Lane Milburn, writer/artist
self-published, April 2010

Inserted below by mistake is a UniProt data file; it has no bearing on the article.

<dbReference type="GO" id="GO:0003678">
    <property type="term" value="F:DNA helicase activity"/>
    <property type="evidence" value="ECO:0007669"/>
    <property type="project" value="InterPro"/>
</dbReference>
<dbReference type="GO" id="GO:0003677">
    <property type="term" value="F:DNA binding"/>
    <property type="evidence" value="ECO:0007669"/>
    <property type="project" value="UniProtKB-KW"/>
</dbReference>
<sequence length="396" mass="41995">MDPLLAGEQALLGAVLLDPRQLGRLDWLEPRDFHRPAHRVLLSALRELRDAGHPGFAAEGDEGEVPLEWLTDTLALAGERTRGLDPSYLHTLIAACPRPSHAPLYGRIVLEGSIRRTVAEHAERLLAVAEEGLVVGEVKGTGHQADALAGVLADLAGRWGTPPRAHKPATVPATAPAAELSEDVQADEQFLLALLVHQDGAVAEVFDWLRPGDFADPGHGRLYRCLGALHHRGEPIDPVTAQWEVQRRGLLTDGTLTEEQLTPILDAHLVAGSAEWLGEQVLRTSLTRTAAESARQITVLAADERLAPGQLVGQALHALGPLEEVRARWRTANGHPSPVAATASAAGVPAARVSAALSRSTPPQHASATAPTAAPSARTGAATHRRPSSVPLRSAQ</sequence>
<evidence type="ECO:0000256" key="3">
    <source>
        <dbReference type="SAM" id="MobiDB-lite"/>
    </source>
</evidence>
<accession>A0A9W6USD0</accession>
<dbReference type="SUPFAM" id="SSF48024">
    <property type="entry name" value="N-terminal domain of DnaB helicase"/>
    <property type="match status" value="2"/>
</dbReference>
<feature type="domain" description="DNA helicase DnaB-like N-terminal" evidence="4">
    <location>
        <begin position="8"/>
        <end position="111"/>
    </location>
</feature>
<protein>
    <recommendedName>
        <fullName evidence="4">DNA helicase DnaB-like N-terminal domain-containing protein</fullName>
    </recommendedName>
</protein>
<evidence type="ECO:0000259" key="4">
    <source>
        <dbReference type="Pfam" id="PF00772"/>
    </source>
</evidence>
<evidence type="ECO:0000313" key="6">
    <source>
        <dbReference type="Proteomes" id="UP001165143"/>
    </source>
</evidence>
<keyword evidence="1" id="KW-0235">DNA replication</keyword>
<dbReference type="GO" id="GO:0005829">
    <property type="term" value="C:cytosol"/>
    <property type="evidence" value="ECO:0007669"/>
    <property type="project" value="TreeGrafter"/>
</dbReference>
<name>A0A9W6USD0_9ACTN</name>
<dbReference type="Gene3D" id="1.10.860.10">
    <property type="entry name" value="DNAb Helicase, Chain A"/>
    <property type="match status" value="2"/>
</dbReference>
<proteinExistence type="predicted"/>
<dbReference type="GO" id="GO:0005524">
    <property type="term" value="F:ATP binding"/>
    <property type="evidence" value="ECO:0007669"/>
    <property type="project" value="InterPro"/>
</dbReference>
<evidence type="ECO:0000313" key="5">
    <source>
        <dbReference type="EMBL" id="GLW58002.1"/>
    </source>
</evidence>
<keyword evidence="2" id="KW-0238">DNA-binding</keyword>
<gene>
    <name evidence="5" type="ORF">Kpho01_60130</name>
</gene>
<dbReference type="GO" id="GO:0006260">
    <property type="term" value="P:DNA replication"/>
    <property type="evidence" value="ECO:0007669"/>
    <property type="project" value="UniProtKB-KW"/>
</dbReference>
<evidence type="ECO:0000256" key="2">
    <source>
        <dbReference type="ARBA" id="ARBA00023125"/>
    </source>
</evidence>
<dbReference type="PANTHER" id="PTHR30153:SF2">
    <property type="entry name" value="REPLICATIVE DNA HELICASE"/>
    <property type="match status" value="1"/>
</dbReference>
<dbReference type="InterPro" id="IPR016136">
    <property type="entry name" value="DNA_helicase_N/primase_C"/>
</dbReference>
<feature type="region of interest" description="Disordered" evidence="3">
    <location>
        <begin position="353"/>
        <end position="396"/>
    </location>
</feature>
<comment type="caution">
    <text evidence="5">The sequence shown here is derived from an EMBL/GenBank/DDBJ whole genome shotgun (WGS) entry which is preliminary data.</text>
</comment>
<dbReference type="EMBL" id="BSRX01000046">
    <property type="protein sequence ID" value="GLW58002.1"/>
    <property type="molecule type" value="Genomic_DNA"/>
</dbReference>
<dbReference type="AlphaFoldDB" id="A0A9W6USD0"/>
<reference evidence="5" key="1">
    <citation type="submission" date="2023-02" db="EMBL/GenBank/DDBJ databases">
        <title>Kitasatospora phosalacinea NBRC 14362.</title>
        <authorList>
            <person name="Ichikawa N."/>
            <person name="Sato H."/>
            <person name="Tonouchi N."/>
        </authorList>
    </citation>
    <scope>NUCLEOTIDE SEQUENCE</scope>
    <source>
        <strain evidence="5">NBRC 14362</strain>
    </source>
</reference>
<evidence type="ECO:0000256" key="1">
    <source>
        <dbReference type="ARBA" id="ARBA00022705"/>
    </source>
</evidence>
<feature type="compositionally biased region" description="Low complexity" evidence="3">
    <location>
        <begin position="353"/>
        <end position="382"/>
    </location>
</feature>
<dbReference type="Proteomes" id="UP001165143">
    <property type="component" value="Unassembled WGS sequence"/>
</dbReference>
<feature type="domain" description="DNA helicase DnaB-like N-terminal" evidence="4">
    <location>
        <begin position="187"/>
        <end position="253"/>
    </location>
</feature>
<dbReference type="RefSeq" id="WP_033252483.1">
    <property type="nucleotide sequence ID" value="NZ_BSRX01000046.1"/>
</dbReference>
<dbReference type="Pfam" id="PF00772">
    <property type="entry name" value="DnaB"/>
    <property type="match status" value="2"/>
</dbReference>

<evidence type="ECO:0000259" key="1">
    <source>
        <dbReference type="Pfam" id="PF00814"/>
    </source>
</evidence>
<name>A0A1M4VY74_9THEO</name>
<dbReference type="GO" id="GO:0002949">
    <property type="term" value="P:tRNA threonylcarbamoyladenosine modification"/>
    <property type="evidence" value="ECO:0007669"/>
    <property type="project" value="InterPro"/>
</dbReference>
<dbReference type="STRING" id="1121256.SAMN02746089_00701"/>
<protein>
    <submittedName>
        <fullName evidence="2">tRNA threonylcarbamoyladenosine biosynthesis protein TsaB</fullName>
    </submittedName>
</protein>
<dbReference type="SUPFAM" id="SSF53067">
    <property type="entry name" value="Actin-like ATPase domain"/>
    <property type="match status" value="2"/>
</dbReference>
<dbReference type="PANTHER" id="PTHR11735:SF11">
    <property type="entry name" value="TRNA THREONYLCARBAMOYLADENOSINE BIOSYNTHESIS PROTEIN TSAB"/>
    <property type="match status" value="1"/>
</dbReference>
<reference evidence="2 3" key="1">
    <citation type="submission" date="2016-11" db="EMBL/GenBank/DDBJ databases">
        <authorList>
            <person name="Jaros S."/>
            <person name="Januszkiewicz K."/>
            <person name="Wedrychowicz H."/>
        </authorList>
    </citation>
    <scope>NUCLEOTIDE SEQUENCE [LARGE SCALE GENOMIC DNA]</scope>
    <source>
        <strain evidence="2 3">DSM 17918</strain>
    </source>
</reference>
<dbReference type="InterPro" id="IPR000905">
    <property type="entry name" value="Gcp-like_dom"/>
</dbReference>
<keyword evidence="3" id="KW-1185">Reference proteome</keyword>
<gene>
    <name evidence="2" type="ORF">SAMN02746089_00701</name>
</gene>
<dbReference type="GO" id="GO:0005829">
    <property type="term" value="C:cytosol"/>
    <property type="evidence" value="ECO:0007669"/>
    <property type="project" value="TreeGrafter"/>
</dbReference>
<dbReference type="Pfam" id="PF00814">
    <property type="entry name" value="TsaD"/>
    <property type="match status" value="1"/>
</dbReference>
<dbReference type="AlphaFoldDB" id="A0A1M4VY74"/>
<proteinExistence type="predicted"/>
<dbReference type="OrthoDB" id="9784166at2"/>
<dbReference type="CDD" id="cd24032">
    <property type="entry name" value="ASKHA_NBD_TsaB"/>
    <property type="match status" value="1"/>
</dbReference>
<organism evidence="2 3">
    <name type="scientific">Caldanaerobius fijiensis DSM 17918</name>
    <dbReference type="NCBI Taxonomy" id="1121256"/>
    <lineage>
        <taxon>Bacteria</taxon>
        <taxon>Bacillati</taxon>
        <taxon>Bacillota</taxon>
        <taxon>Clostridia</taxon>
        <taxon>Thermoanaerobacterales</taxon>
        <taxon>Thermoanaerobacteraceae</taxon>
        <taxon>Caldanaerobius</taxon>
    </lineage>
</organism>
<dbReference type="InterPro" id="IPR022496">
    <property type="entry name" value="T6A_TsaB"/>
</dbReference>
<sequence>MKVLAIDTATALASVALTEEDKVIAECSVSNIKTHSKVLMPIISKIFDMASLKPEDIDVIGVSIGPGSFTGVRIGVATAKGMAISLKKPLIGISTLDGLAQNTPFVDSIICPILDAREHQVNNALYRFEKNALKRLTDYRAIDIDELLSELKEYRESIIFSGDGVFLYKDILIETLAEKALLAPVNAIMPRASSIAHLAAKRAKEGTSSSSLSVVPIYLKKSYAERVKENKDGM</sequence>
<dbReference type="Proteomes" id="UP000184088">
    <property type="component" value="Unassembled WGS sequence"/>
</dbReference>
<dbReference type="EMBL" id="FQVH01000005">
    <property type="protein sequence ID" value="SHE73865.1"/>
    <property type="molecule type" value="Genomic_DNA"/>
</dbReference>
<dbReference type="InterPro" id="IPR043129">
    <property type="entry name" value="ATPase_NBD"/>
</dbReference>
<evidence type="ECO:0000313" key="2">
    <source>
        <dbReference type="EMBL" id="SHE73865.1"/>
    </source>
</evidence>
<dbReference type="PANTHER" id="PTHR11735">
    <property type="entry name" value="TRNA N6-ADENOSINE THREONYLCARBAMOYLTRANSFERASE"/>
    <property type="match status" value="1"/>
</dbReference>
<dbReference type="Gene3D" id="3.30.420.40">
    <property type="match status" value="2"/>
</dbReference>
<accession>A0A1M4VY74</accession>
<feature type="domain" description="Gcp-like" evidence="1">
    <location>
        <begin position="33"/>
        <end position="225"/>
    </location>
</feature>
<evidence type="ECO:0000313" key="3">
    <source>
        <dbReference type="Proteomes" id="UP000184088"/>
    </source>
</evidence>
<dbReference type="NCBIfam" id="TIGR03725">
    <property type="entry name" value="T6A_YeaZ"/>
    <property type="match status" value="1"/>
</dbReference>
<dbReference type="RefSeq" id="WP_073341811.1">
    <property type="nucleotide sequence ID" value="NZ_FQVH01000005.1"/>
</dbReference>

It feels good to see someone win a Xeric Grant whose work you’ve already been following, then to discover that the work they won that Xeric for is their best work to date. In that light, Lane Milburn’s Death Trap is the feel-good comic of the year. Everything he does well, he does as well as he’s ever done it here: Immersive environments, crosshatched and “lit” to look like they were constructed from solid smoke. Weird, ugly monster designs that connote some sort of infectious sickness of reality as much as they do simply somethin’ scary. A real mastery of building the human body out of its constituent parts into something that appears meaty and palpable on the page–from his trademark fireplug goons to a convincingly sexy teenage girl. A flair for the ridiculous that manifests itself both through far more controlled riffing on the over-the-top writing of comics of yore than what you saw in his recent Feeble Minded Funnies and through a series of action beats and sight gags that juxtapose his bizarre creatures with the ’70s redneck-stoner-horror demimonde he squeezes them into. Some truly killer beat-by-beat action sequences of the sort you wish somebody, anybody who isn’t working with Grant Morrison on Batman & Robin would attempt in a contemporary superhero comic. An intelligent combination of the teenagers-preyed-upon-by-maniacs horror of The Texas Chain Saw Massacre with even woolier comics villainy. Off-to-the-side visual flourishes, from the separate full-color science fiction story that opens the book to a Mario Bava/Barbara Steele-style pin-up that kicks off the main titular tale. And perhaps the most finely tuned sense of queasy, bottom-just-dropped-out horror and madness you’ll find in comics this side of Al Columbia. If any of this sounds at all appealing to you, drop the 12 bones, and put some cash aside for whatever he does next.